How Hong Kong's leader is beholden to Beijing

Hong Kong leader Carrie Lam once said she serves two masters: the people of her city, and the Beijing government.

Opponents say it’s clear where her loyalty lies after last year’s crackdown on democracy.

This is the story of how Lam evolved from a social activist to the contentious leader of a divided city.

Lam was born in British-ruled Hong Kong in 1957.

A devout Catholic, Lam planned to become a social worker while studying at the University of Hong Kong.

She was described by teachers and fellow students as gentle, altruistic and liberal.

In 2000, she fulfilled her university ambition and became the head of the Social Welfare Department.

She worked with the city’s poorest and this connection was at the core of her early political appeal.

In 1997, Britain returned Hong Kong to Chinese rule, guaranteeing the city wide-ranging freedoms.

The early years were mostly calm, but there were signals of dissatisfaction with Beijing’s rule.

It escalated in 2014 when students took to the streets in the so-called Umbrella Movement to call for democratic reform.

By now, Lam had risen to the second-highest office in the territory: chief secretary.

She showed an early tough streak in her dealings with the protesters.

In 2017, Lam strode onto the global stage when a committee stacked with Beijing loyalists picked her as the city’s next leader.

At her swearing in, Xi Jinping laid down the line of China’s authority.

"Any attempt to endanger China's sovereignty and security ... is an act that crosses the red line."

A beaming Lam strolled to inspect a new bridge linking Hong Kong to mainland China, a symbol of integration.

She insisted to local media she wouldn’t blindly follow China’s orders.

But in the months that followed, she repeatedly stressed the importance of binding Hong Kong closer to the mainland.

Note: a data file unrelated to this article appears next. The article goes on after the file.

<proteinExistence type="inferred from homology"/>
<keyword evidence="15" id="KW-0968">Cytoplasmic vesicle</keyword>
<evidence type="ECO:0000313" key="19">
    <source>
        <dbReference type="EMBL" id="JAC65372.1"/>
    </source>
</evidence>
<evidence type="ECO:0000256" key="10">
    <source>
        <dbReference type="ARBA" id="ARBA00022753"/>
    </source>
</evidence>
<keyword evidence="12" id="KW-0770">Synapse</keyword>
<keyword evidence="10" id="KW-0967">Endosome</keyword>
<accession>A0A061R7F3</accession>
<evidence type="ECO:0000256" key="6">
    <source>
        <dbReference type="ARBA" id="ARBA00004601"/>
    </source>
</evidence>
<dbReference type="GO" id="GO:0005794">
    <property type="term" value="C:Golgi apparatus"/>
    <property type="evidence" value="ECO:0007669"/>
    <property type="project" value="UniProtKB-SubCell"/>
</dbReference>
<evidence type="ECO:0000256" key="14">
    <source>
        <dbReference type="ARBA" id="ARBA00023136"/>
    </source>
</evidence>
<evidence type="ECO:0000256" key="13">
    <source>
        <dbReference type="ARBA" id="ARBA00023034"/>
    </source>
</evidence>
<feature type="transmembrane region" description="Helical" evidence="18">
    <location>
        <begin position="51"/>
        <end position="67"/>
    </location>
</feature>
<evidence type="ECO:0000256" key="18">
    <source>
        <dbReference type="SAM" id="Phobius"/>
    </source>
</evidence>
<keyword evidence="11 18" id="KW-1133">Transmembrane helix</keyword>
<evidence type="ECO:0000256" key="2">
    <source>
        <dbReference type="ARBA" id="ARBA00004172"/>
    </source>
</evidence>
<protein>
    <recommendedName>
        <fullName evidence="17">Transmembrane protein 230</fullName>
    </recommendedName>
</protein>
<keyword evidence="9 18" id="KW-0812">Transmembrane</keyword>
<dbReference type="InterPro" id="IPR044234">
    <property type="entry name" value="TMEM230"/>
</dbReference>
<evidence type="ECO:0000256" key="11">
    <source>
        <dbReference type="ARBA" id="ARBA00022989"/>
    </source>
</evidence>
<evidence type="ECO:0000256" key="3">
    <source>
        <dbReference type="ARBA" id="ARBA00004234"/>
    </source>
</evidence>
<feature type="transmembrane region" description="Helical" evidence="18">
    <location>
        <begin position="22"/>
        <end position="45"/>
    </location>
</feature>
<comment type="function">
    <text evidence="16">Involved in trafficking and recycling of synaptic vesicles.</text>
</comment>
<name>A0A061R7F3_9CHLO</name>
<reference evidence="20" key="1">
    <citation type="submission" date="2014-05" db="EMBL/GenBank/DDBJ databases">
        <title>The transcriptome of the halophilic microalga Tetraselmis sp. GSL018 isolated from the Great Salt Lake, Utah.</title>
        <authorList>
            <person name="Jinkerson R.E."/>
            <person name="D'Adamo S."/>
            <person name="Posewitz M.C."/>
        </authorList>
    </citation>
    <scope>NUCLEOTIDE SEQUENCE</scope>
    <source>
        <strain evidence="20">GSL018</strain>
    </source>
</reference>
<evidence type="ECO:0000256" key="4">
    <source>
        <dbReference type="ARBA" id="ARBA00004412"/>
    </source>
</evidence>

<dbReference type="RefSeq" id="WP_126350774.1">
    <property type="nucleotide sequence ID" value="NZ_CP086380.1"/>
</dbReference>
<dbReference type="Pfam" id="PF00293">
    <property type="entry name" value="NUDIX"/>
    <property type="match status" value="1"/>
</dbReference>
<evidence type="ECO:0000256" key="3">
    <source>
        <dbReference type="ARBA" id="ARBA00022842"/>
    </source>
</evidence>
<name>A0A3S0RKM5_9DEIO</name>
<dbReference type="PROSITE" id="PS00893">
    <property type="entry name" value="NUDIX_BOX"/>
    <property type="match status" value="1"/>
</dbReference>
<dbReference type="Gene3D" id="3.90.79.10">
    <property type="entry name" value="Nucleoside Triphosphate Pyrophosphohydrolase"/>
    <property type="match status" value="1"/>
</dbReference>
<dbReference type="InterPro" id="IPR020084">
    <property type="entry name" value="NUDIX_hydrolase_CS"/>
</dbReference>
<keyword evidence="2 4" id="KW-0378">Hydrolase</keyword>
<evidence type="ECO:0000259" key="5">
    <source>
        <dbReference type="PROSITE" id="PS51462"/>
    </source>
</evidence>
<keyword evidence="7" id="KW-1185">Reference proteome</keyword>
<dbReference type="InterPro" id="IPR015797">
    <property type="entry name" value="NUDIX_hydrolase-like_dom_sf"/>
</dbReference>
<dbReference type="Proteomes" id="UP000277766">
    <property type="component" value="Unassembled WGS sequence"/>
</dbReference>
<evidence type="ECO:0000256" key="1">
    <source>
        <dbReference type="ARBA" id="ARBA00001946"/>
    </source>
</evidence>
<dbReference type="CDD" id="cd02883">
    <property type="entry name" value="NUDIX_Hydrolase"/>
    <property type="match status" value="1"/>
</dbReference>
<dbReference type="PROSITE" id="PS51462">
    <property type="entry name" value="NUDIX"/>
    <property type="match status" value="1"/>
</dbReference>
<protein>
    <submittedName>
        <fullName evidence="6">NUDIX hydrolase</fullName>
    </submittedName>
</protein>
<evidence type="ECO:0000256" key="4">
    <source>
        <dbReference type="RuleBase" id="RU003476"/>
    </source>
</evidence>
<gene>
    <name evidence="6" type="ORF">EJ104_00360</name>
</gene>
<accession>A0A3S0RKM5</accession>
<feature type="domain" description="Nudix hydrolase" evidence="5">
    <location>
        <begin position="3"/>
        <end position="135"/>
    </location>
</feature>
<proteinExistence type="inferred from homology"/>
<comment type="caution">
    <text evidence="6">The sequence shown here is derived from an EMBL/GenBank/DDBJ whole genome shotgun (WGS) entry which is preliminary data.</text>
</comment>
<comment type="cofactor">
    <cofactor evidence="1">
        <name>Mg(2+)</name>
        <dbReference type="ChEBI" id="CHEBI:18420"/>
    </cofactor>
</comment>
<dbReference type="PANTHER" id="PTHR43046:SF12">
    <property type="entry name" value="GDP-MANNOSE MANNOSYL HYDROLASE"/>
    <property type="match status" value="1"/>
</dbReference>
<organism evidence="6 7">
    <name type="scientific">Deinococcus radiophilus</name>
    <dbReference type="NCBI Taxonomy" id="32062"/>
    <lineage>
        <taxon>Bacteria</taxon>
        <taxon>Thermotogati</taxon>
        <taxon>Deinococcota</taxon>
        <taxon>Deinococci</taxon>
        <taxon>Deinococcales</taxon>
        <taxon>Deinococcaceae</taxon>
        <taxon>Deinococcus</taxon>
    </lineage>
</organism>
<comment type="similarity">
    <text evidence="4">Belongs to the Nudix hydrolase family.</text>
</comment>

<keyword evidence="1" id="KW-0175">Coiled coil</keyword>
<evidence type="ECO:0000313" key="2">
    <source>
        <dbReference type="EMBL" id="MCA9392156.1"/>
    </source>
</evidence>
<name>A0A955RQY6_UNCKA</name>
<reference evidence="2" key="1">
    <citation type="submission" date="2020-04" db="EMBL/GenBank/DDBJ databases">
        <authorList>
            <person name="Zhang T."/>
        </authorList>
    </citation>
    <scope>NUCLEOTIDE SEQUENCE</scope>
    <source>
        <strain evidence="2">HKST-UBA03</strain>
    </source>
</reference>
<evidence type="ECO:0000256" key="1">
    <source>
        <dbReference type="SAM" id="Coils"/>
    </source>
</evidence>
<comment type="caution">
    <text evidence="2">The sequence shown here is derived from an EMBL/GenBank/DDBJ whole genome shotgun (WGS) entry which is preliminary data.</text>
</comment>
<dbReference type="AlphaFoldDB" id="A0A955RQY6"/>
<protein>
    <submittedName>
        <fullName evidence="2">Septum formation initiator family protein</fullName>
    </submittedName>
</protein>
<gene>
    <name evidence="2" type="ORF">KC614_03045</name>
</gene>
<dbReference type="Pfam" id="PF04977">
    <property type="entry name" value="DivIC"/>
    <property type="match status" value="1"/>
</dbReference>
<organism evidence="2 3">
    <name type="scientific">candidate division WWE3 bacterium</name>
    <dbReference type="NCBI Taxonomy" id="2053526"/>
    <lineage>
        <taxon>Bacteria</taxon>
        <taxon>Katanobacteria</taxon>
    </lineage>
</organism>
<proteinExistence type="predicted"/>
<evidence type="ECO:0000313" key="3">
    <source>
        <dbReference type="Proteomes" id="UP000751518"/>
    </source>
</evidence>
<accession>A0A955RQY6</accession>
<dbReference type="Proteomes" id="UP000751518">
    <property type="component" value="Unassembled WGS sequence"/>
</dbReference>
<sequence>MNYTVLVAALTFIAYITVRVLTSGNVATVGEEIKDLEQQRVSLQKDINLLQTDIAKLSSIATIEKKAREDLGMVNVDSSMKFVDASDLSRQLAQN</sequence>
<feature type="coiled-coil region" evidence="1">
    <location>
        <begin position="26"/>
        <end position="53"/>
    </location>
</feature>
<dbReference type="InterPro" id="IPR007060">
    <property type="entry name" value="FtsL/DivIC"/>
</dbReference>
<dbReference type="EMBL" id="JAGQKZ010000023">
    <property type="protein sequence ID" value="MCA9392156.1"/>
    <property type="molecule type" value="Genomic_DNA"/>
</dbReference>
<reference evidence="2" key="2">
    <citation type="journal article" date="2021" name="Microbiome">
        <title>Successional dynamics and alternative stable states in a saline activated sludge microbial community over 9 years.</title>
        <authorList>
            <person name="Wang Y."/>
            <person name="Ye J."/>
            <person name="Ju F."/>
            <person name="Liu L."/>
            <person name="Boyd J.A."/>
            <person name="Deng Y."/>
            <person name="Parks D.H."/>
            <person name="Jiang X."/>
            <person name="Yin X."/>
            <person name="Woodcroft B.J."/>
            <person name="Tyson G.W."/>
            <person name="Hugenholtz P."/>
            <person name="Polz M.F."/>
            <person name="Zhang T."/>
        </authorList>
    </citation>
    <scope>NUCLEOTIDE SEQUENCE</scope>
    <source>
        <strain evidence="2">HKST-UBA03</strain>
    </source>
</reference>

It all came to a head in early 2019 when Lam tried to push through a law that would allow extraditions to the mainland.

By June, millions took to the streets as she refused to back down.

The scale and violence of protests took its toll as Lam become a personal target and a despised figure for many in her own city.

In September 2019, she withdrew the extradition bill,

only for China to hammer out a new national security law.

When the law was published at the end of June last year, its reach stunned the city.

But Lam stood firm with Beijing as it imposed the drastic changes, granting China more power than ever.

Today, the opposition movement has largely been extinguished.

Lam is widely condemned by foreign governments and has been sanctioned by the United States for her role in curtailing Hong Kong’s freedoms.

She says she can’t even open a bank account and has to store piles of cash in her home.

Long-time observers say she has become reclusive and almost unrecognizable since she came to power four years ago.

One Beijing official told Reuters the Chinese leadership sees few alternatives to Lam, for now, as chief executive.

Some believe she’s retained enough trust in China to serve a second term in 2022.